In perhaps the most interesting essay to me, Mark Roseman shows how the Nazis in World War II Germany did their utmost to keep the civilian population from feeling the effects of war--and largely succeeded until fairly late in the war. This was in large respect because the Nazis did not feel that they had a sufficient grip on power to ask for greater sacrifice from the German people. (It kind of reminded me of how the United States fought its wars in Iraq and Afghanistan--borrowing the money rather than raising taxes and generally paying little comparative attention to these events in the popular culture. Our lives go on as normal.) Many of the social changes wrought by the Nazis--namely the weakening of class identities--actually lived into and set up the democratic government that was to follow (and in fact many of the powerbrokers were former Weimar Republic and Nazi officials).

World War II in France ultimately merely accentuated changes already taking place, placing the state more centrally in individuals' lives (even if different factions during the war, because of France's defeat, might well have torn it apart). And for British women, World War II did not significantly change their roles at home, but what it did do was lead more older married women into the workforce permanently as part-time lower-paid workers.

Sunday, December 21, 2014

On "How to Talk to Children About Death" by Andrew Roe (1060 words) ***

The title pretty much says everything here. Roe explores the difficulties of explaining what death is and what happens after it to someone just coming onto the scene in terms of life. I remember, as a four- or five-year-old, one time in the bathroom telling my mom I didn't want to die. I obviously was thinking about it too. It scared me. Now, older, I think I'm more scared about how I die and what I leave behind--not that I still don't want to die. Read the story here at Fwriction.

On “The Civilian in War” edited by Jeremy Noakes ***

This edited collection discusses the civilian during World War II in eight countries--Britain, Germany, the USSR, the United States, Japan, Italy, the Netherlands, Poland, and France. As is typical of collections by different writers, the quality and scope is a bit uneven, and the whole doesn’t quite hang together. Still, there’s a lot to think about here.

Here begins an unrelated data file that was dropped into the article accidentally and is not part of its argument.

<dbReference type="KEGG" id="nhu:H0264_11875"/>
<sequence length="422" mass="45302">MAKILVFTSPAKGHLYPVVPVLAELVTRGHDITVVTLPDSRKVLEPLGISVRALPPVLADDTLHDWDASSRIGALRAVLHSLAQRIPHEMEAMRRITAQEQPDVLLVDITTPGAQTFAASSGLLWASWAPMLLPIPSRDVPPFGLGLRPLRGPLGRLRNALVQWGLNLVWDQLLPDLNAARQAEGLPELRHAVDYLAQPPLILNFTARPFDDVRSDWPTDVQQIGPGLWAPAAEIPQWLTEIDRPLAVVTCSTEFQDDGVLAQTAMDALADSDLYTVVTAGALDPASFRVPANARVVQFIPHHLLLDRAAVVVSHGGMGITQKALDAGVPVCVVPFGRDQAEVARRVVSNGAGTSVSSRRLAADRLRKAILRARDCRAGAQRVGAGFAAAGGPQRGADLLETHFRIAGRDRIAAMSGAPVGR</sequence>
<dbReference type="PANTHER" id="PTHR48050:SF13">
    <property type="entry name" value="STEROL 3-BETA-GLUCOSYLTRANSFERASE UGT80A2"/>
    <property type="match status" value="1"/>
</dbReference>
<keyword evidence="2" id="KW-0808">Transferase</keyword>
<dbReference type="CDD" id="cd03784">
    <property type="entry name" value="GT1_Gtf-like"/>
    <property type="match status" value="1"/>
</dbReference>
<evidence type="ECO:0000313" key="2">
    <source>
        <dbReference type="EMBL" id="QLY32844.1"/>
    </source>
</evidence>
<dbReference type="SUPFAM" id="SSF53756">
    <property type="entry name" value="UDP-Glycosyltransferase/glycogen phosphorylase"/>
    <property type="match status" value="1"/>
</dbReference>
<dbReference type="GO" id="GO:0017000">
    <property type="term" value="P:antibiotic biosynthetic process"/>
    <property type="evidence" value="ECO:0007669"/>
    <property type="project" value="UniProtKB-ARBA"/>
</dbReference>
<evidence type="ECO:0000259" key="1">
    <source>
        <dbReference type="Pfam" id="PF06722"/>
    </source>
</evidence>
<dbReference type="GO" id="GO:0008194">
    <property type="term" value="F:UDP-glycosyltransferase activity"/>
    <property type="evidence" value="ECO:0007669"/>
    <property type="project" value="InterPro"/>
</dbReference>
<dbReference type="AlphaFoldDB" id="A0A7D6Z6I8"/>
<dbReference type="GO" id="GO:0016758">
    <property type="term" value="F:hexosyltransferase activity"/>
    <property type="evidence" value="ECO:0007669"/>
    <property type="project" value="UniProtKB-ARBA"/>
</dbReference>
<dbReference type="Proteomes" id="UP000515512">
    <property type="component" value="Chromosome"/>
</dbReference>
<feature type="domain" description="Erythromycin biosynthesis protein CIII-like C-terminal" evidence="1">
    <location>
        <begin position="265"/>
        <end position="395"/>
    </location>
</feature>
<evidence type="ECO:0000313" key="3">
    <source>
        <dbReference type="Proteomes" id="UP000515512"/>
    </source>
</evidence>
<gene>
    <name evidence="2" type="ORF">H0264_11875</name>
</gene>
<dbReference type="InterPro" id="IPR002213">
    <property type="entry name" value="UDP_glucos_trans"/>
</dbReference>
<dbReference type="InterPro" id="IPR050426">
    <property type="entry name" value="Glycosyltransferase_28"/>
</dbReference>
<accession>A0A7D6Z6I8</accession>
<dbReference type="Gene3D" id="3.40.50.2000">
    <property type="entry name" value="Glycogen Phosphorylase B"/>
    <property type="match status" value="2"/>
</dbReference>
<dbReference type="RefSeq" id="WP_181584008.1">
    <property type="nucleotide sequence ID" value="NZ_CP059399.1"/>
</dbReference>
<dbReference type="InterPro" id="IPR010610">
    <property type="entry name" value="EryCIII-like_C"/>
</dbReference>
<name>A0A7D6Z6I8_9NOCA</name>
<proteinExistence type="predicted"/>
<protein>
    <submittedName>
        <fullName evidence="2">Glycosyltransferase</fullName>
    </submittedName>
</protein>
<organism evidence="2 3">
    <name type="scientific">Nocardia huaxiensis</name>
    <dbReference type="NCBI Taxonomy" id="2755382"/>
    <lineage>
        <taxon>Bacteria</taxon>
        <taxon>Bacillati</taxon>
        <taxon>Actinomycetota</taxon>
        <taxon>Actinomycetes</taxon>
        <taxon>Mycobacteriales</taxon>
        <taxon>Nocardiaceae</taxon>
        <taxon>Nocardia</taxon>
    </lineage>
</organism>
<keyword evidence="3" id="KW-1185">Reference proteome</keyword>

In the introduction to the volume, the editor discusses some key differences between World Wars I and II. The former reaped havoc on some nations, sparking revolution (most notably in the USSR), while strangely, the latter in fact seemed mostly to inspire national unity. Why the difference? The editor makes a point that it had to do with morale, and each nation, conscious of problems created in the First World War did its utmost to keep the morale of the citizenry high. And strangely, though the Second World War involved more civilian casualties (it was, in fact, even more of a “total war”), citizens didn’t by and large react against their governments. Rather, they worked for their governments.

This focus on morale is sustained throughout the earlier essays in the collection and then seems to fall away as one proceeds through the book. Britain, the first nation covered, kept morale high through fuller employment, increased wages, maintaining food supply, providing entertainment, and keeping hope alive. The same could be said for the United States to a large extent, though its experience was markedly different, since its citizens bore so little of the war’s violence directly. That essay instead focuses on how, despite this, the war changed social circumstances in America, leading to the changes in civil rights and women’s rights that would rock the country in the years after the war.

Germany’s citizenry felt the war very directly. There, the government maintained conditions that were relatively good for Germans but poor for most others. Basing its laws on the idea that the Germans were the supreme race, all other ethnic groups suffered from poorer working conditions and smaller rations, in descending order depending on how inferior a given race was. Labor shortages throughout the war meant that Germany was constantly have to import or enslave foreignors.